Photo from Wikipedia

Photo from Wikipedia


All I want is a room somewhere
Far away from the cold night air
With one enormous chair
Aow wouldn’t it be loverly?
Lyrics from My Fair Lady

Audrey Hepburn wanted a room somewhere out of the cold and lots of chocolates. Sounds ideal, doesn’t it?

I’m a café pouring myself a restorative cup of English Breakfast. And I’m writing this line by hand in response to a WordPress prompt that challenges us to create our ideal writing room. They want to know what sort of room I would build myself if I could. My first response was that my ideal writing space would be in a basement. A galley kitchen tucked away in the corner with all the makings so that I would have no excuse to go upstairs for meals. No phone, no television and no visitors would be allowed.

Then I scrapped idea. I’m of a certain age where I’m the one responsible for others not the other way around like when I was a kid at school. My world has friends in it and family and most importantly other responsibilities. These days I have to do my writing where I can and when I can, not when it suits me. Every Monday, for example I visit my grandsons. I have a wake up cup of tea and some personal time at a nearby café where I read the morning paper and then make some notes on an idea that I have or a prompt as in this case.

I arrive at my destination and am greeted by one excitable three and a half year old and one 17 month old who grins widely and says, ‘nanna, nanna’. I’m led out to the garden to check out the vegetable patch and the chickens pecking around for worms then we read stories, lots of stories. No chance of a stray creative thought intruding until we go to music classes. The boys and their mother are shaking sleigh bells and tapping music sticks and prancing around the room while I take some memories on my IPod. I occasionally join in. That’s the thing about grandmas these days, they don’t stand on their dignity. When the children are slowing down and resting before release, I am letting myself think of an angle for my idea. We go to the library then have lunch and then I take them home for some more fun and games.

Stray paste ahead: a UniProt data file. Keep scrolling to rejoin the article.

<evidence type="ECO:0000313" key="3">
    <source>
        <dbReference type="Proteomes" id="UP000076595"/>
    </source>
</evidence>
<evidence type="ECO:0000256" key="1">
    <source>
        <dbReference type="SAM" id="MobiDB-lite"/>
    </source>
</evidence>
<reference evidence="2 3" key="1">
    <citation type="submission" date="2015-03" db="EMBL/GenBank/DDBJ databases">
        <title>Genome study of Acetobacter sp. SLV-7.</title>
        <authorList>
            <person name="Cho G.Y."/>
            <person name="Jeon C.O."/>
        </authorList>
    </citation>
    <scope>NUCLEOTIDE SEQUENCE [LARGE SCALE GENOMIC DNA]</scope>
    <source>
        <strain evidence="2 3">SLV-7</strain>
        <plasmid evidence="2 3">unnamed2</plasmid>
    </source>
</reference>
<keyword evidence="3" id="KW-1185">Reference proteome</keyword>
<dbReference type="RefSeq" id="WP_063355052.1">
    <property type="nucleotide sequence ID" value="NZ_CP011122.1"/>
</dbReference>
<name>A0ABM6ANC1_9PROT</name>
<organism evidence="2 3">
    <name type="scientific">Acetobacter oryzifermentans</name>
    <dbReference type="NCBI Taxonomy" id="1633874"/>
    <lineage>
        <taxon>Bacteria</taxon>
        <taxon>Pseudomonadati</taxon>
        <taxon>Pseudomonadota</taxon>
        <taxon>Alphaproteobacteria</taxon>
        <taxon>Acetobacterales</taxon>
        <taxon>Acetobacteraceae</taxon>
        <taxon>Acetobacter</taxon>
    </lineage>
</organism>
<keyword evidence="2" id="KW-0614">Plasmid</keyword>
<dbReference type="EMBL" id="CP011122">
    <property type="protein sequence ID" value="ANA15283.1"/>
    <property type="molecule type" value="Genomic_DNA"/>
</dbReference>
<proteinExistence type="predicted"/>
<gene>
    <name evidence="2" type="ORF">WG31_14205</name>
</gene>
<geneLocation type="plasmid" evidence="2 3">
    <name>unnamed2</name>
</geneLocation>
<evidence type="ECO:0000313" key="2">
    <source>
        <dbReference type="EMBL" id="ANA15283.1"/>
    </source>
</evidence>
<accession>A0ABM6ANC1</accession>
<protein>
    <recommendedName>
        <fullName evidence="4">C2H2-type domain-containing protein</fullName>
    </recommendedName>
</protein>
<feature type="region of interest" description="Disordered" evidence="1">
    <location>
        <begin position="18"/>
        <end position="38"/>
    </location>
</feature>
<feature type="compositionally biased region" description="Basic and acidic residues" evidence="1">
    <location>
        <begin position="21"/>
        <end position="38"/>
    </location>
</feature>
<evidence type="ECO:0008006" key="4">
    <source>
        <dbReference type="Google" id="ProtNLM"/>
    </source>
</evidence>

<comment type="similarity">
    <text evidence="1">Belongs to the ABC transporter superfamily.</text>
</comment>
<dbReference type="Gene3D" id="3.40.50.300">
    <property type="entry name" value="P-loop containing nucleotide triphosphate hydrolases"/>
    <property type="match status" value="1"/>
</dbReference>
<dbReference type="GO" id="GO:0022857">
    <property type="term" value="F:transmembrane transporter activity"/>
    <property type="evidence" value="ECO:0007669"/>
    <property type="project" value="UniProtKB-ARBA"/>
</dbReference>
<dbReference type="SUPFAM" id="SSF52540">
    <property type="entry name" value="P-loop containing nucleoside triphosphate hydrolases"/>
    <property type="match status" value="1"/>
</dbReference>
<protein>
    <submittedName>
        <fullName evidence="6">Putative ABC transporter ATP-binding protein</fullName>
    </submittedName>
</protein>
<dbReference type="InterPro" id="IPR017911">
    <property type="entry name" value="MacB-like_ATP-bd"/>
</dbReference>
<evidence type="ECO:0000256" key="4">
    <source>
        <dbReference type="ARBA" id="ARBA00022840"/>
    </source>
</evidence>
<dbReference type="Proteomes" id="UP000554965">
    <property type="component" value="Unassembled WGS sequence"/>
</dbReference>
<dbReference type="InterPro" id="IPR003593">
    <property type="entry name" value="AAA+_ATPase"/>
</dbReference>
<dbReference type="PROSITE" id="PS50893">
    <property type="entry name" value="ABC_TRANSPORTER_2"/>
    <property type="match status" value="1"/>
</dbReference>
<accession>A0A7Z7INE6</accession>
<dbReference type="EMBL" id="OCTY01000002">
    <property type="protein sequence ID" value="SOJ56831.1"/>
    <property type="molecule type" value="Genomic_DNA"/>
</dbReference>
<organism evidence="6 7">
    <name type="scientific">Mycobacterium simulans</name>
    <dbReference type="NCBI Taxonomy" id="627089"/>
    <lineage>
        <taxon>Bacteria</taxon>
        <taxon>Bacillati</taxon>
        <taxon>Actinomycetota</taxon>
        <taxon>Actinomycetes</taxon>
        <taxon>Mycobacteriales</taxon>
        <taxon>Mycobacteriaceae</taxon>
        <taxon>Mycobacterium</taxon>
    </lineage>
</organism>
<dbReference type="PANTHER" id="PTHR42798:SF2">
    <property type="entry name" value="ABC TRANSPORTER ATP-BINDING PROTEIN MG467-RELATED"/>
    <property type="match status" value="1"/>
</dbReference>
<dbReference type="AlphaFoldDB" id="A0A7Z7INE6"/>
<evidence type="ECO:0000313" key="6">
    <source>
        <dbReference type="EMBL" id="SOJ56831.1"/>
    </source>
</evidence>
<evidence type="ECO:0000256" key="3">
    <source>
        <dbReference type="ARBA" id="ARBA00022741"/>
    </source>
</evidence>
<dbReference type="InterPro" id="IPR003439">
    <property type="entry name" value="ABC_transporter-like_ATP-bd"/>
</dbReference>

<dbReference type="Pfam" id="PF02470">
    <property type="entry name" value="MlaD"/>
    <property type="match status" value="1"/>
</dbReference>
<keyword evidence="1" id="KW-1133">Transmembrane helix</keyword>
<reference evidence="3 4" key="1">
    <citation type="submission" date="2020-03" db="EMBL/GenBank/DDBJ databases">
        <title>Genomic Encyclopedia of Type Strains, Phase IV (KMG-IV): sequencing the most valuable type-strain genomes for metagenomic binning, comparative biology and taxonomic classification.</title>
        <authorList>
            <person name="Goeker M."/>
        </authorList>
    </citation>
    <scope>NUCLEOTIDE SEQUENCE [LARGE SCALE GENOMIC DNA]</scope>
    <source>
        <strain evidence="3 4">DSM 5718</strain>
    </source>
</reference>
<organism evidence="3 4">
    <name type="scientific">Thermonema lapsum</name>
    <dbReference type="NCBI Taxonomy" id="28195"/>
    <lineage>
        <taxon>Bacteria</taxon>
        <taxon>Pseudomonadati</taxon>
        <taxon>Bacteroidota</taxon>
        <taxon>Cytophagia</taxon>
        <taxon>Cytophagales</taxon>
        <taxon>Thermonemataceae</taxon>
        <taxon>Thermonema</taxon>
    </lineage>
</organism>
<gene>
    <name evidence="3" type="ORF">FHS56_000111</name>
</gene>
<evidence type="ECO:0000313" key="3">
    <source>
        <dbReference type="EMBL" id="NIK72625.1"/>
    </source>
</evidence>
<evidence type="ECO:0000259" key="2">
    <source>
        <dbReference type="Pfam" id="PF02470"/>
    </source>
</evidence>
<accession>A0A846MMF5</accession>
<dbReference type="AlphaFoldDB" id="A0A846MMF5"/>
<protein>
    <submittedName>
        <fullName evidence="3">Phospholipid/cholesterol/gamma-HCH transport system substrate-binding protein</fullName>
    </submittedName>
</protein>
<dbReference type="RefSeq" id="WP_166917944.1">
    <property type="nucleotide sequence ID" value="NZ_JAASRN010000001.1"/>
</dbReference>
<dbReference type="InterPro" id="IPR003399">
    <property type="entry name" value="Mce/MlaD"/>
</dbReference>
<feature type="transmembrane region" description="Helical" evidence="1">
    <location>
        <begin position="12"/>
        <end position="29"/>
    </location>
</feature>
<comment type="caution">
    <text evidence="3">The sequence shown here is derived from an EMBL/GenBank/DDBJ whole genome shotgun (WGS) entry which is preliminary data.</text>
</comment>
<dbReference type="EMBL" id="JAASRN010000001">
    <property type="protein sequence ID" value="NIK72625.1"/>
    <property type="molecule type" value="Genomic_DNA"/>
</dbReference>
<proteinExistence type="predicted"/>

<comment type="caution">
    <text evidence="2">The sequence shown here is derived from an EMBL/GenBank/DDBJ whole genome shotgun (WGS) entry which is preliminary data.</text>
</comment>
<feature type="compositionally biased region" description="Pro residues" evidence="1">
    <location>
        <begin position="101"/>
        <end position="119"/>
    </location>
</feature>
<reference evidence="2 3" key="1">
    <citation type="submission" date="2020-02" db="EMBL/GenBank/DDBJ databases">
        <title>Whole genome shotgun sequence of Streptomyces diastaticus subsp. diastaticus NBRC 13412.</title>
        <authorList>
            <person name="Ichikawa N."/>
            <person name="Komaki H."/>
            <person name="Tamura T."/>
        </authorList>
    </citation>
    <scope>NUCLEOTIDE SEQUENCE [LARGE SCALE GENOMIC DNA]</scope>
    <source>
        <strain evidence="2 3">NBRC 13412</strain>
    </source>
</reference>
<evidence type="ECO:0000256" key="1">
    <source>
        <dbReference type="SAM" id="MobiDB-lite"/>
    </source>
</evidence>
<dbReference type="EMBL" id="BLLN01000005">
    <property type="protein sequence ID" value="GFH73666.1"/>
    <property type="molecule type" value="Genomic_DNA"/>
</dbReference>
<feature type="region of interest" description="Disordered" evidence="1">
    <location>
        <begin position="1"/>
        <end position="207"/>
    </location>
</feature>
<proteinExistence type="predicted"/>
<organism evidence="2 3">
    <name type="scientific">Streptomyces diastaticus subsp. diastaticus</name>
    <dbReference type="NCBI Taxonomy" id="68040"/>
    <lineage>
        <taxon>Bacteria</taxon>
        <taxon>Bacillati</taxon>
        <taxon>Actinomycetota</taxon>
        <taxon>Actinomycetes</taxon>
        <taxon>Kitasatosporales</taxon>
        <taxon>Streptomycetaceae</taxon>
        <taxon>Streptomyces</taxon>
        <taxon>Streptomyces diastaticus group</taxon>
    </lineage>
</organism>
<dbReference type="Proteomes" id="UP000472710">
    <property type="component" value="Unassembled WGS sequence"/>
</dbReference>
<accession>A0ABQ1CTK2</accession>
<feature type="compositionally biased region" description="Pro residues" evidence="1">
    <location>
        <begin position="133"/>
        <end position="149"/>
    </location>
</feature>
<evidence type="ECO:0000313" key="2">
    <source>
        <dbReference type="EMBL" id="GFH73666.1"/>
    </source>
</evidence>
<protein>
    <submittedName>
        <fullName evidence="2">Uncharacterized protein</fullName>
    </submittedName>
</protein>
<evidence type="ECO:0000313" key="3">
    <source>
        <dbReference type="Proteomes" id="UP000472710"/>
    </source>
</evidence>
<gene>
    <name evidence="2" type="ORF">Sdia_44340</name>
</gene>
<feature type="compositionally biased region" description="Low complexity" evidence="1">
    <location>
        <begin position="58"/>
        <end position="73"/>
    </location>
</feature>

From there it’s part of my Monday routine to drop in on a family member. Then home. I’d left home around 7am that morning and returned at 8 in the evening. I’ve come full circle and written only a handful of lines. If I want to get something down that’s more solid I need to find a second wind. It’s been a gruelling day for this grannie slash writer. I type out the notes I have managed to put together during the day and as I go I find that my subconscious has been working on things and the words of the first draft are flowing. This is it, barring some minor changes. I may, probably will, come back and revise on another day.

Getting back to the original question, the only concession that I have to this ideal writing space is placing my computer so that my back is to a window. Every five minutes or so I stop to find a word or finish a thought, I try not to be tempted by the loverly view.

13 thoughts on “Wouldn’t it be loverly: my ideal writing space

  1. Mary, I’m so envious of your time with your grandchildren; it sounds wonderful. I have a large window to the left of my desk. It allows sunshine on my desk, but it is situated just a tad behind me, so any distraction is out of my peripheral vision. It is nice to have a specific place for writing.

    • It is wonderful, Maddie, Unfortunately I don’t get as much fun out of the other two who live interstate. But when they are all in the same city and the same room, it’s heavenly.
      I was so glad to see Susan’s face in my notifications box. How’ls that writing going?

      • Haha … oh, gracious, no. He only read the first book, and I think he only did that to see just exactly what type of book I was writing. I don’t think I have a muse. I’ve used so many of my own life experiences in my books, and I feel I know Susan so well that it’s simply fun to write about her now.

      • I’ve heard that if you have the background (the character’s world) right and the characterts all set, the story comes more easily. Sounds like that’s what is happening to you.

      • Very interesting. That must be how it’s working. Each book tends to unfold before me as a movie. I have no idea what would happen if I tried to write something more serious. I’m sure I’ll find out one day.

  2. Pingback: Write On! – A Daily Prompt Post | Edward Hotspur

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